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The latest news, deals, and events from ski resorts throughout North America.

Town Ski Area Series Part 1: Why Your Local Ski Hill Matters


It may seem the only movers and shakers in the ski resort industry these days are the mega resorts, with hundreds of ski trails, multi-million dollar base lodges and well-connected regional season pass partnership deals. With the bright optics of these flashy resorts, it's easy to forget the “mom and pop” style ski areas are just as critical for the ski industry’s future.

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Wyoming Local's Favorite Antelope Butte Reopening


With the growth of skiing into the 20th century, small ski hills used to dot the land, providing great accessibility and affordability for beginners looking to access downhill winter sports. Today, these “town” ski areas are a rarity with only a smattering left nationwide.

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Wyoming's Antelope Butte Returns; Jackson Hole, Grand Targhee Celebrate History


Wyoming, home to the Grand Teton Mountains and America's smallest population. Both these attributes bode well for skiers and snowboarders flocking to the state because after all who doesn’t love short lift lines, untouched powder and down-home service?

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Ski Area Revivals on Rise: Can’t Keep A Good Mountain Down

Ski Area Revivals on Rise: Can’t Keep A Good Mountain Down

Skiing at the Hermitage Club at Haystack Mountain. (Hermitage Club/Facebook)

From Maine to Utah, wherever aficionados love a mountain, ski area revivals are trending.

Many are returning as nonprofit community areas that teach all ages to ski or ride. As affordable “feeder areas” they are significant contributors to the sustainability of the ski industry and help support local economies.

Larger resorts have been and continue to be revived, too, which is good for vacation homeowners, the industry, and towns that have lost millions in revenues due to (former) closings.

Revivals as Nonprofits

Hidden Valley Ski Area is now the National Winter Activity Center, a place where you and I can’t ski — unless we volunteer.

National Winter Activity Center

The center is a nonprofit serving youth through partnerships with groups from within a 70-mile radius of the Vernon, N.J., ski hill — YMCAs, Boys and Girls clubs, school and church groups.

Chris Nyberg, a 40-year ski-industry veteran serves on the board and assists with planning. He notes that volunteers not only get youth outdoors in winter, they also help to improve their lives by addressing health, diet, and fitness.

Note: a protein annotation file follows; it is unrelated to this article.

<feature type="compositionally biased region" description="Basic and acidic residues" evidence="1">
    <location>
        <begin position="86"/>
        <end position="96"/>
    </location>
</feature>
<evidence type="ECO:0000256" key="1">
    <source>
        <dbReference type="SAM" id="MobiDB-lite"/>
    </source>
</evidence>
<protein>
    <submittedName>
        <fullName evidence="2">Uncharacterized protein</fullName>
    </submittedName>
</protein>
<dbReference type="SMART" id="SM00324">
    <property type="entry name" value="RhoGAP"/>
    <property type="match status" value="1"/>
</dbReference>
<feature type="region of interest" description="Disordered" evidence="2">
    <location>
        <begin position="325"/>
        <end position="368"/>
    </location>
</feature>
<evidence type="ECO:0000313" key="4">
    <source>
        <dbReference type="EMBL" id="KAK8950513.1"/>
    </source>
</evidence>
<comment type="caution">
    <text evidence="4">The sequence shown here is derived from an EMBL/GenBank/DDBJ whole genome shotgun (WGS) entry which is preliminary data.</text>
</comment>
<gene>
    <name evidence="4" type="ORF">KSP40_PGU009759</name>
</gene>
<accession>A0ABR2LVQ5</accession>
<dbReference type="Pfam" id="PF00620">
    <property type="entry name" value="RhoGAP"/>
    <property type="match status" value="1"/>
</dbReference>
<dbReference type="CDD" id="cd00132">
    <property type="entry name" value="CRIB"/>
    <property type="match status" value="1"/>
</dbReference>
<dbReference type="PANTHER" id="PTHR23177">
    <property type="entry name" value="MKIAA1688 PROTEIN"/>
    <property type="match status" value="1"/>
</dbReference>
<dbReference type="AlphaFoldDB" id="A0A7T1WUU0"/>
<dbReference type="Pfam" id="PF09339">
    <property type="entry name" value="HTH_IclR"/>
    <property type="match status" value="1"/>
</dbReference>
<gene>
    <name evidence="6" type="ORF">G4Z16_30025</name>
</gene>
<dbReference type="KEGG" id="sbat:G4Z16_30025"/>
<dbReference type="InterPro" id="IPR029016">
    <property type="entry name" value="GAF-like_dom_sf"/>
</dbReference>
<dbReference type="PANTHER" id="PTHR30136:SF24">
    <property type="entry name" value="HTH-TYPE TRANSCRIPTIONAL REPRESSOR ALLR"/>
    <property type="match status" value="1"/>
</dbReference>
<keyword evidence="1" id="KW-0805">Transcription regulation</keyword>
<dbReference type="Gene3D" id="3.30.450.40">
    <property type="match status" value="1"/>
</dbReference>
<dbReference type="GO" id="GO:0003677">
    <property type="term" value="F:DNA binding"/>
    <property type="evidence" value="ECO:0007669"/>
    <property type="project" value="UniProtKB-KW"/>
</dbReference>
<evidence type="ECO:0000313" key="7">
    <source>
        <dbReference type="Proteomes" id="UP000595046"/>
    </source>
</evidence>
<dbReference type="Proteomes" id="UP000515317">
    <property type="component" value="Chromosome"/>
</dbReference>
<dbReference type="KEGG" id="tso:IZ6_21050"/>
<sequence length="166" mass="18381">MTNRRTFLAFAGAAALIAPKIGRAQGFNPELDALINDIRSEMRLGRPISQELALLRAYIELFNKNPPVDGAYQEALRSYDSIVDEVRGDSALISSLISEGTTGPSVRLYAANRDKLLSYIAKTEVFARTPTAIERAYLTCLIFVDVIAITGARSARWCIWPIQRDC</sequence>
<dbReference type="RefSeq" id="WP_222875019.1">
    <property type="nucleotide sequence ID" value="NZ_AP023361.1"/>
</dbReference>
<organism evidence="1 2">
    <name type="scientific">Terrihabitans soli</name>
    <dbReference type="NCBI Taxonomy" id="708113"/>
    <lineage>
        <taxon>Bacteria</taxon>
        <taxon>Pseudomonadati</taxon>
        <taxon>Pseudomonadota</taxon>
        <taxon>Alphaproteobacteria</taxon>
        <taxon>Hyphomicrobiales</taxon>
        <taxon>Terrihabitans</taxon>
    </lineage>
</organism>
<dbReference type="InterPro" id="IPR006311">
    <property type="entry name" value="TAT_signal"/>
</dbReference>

Ski, snowboard, cross-country, and snowshoeing are offered through the Ted Ligety Learn-to-Ski and Nordic Rocks programs. Goals are to serve 6,000 youth annually via multiple lessons that provide for skill development from ‘never-ever’ through competition levels.

Fundraising, grants, and volunteers returned Vermont’s Ascutney Mountain to its roots, offering a warm-up yurt, rope tow runs, and night skiing for free (donations accepted). The nonprofit Ascutney Outdoors is working to replace the base lodge and hopes to eventually offer more downhill trails and lifts. Cross-country, snowshoeing, “fat-tire” mountain biking, and backcountry skiing are also offered.

The Friends of Squaw Mountain reopened Maine’s Big Squaw February 2013. Donations and volunteer labor made improvements possible, and the nonprofit area continues to operate as an affordable family mountain.

Saddleback Mountain Foundation is seeking to revive Maine's third largest resort as a nonprofit. It’s a work in progress.

Ditto for the Antelope Butte Foundation, now fundraising to reopen Wyoming’s Antelope Butte Mountain Recreation Area. Having purchased the area and secured permits, hopes are to open for next winter, offering 25 trails with three lifts.

From public to private and vice versa

Want 28 trails with a 1,300-foot vertical to yourself? Try Vermont’s Plymouth Notch, the former public Round Top which is now a private club.

Plymouth Notch lift

“We loved the area and didn’t want to see it close,” Dave Panagrossi said of the 2010 purchase that now offers “an alternative experience with a comfortable feeling in the clubhouse, uncrowded trails, and quality snow.”

Non-members may try the area by reservations only — lift ticket and lunch, $105. 

Begun as an exclusive private club (1941), Pennsylvania’s Laurel Mountain, became a state park in 1963. From a thriving public area it ran into difficult years and closed. After extensive upgrades, Laurel reopened December 2016 thanks to being operated by Seven Springs.

Coast to coast revivals work

Elk Meadows shut down (2002) and was almost resurrected as the private Mt. Holly Club. That failed so it was 2010 before the mountain reopened as Eagle Point, said spokesman Lane Tucker. Upgrades have made the Utah resort (5 lifts, 40 runs, 600 acres plus backcountry) a “best-kept secret”.

Want a private mountain that has come roaring back with a heated bubble six-pack, clubhouse with spa, golf course and other amenities? Check out the Hermitage Club at Haystack Mountain. Can’t afford $85,000 entry fee, $8,500 annual dues? Stay at a Hermitage property to access skiing for a day.

Mt. Shasta, California reopened 10 years ago and is among the successful revival stories that bode well for the rebirth of the Balsams Resort and other iconic mountains.

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Wyoming's Antelope Butte Sale Complete; Will Re-Open In December

Antelope Butte trail mapA nonprofit foundation has purchased the Antelope Butte ski and snowboard mountain in Wyoming and plans to reopen for business next season.

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